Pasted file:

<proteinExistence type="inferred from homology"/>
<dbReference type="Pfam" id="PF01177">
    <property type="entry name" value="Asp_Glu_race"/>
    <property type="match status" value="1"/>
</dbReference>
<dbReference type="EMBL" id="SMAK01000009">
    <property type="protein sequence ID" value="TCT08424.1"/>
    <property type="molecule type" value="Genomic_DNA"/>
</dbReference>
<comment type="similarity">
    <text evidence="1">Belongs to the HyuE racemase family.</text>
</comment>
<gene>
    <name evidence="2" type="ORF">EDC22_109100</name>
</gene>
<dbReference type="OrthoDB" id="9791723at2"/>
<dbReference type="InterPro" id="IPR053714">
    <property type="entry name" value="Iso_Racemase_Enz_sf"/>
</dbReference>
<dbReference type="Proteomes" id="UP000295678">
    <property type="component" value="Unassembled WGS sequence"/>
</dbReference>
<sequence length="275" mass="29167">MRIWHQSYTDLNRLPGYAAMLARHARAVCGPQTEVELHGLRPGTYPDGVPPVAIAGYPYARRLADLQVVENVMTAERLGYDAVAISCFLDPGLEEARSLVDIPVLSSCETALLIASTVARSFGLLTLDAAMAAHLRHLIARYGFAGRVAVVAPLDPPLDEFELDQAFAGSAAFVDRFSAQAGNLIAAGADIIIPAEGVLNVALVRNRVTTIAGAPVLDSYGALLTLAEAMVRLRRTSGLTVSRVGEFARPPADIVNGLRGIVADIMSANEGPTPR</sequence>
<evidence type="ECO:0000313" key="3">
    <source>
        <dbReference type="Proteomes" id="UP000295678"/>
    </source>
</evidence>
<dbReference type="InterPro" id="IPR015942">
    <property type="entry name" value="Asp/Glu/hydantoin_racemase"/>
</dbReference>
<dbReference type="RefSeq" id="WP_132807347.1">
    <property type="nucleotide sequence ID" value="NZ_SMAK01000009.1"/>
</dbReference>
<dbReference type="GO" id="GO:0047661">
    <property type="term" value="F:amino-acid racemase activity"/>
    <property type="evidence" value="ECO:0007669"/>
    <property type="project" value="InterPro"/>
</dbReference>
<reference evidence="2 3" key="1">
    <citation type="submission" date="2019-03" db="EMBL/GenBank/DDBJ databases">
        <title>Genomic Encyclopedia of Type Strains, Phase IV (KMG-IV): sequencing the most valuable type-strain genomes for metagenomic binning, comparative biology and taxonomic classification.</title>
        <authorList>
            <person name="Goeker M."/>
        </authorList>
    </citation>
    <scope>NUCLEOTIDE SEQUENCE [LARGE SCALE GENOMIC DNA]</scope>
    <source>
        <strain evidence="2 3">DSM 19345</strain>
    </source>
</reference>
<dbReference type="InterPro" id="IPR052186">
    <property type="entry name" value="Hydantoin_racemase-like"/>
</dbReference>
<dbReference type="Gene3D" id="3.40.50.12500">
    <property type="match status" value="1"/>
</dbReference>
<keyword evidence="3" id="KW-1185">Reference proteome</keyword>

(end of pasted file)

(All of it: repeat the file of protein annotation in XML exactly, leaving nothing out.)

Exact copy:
<proteinExistence type="inferred from homology"/>
<dbReference type="Pfam" id="PF01177">
    <property type="entry name" value="Asp_Glu_race"/>
    <property type="match status" value="1"/>
</dbReference>
<dbReference type="EMBL" id="SMAK01000009">
    <property type="protein sequence ID" value="TCT08424.1"/>
    <property type="molecule type" value="Genomic_DNA"/>
</dbReference>
<comment type="similarity">
    <text evidence="1">Belongs to the HyuE racemase family.</text>
</comment>
<gene>
    <name evidence="2" type="ORF">EDC22_109100</name>
</gene>
<dbReference type="OrthoDB" id="9791723at2"/>
<dbReference type="InterPro" id="IPR053714">
    <property type="entry name" value="Iso_Racemase_Enz_sf"/>
</dbReference>
<dbReference type="Proteomes" id="UP000295678">
    <property type="component" value="Unassembled WGS sequence"/>
</dbReference>
<sequence length="275" mass="29167">MRIWHQSYTDLNRLPGYAAMLARHARAVCGPQTEVELHGLRPGTYPDGVPPVAIAGYPYARRLADLQVVENVMTAERLGYDAVAISCFLDPGLEEARSLVDIPVLSSCETALLIASTVARSFGLLTLDAAMAAHLRHLIARYGFAGRVAVVAPLDPPLDEFELDQAFAGSAAFVDRFSAQAGNLIAAGADIIIPAEGVLNVALVRNRVTTIAGAPVLDSYGALLTLAEAMVRLRRTSGLTVSRVGEFARPPADIVNGLRGIVADIMSANEGPTPR</sequence>
<evidence type="ECO:0000313" key="3">
    <source>
        <dbReference type="Proteomes" id="UP000295678"/>
    </source>
</evidence>
<dbReference type="InterPro" id="IPR015942">
    <property type="entry name" value="Asp/Glu/hydantoin_racemase"/>
</dbReference>
<dbReference type="RefSeq" id="WP_132807347.1">
    <property type="nucleotide sequence ID" value="NZ_SMAK01000009.1"/>
</dbReference>
<dbReference type="GO" id="GO:0047661">
    <property type="term" value="F:amino-acid racemase activity"/>
    <property type="evidence" value="ECO:0007669"/>
    <property type="project" value="InterPro"/>
</dbReference>
<reference evidence="2 3" key="1">
    <citation type="submission" date="2019-03" db="EMBL/GenBank/DDBJ databases">
        <title>Genomic Encyclopedia of Type Strains, Phase IV (KMG-IV): sequencing the most valuable type-strain genomes for metagenomic binning, comparative biology and taxonomic classification.</title>
        <authorList>
            <person name="Goeker M."/>
        </authorList>
    </citation>
    <scope>NUCLEOTIDE SEQUENCE [LARGE SCALE GENOMIC DNA]</scope>
    <source>
        <strain evidence="2 3">DSM 19345</strain>
    </source>
</reference>
<dbReference type="InterPro" id="IPR052186">
    <property type="entry name" value="Hydantoin_racemase-like"/>
</dbReference>
<dbReference type="Gene3D" id="3.40.50.12500">
    <property type="match status" value="1"/>
</dbReference>
<keyword evidence="3" id="KW-1185">Reference proteome</keyword>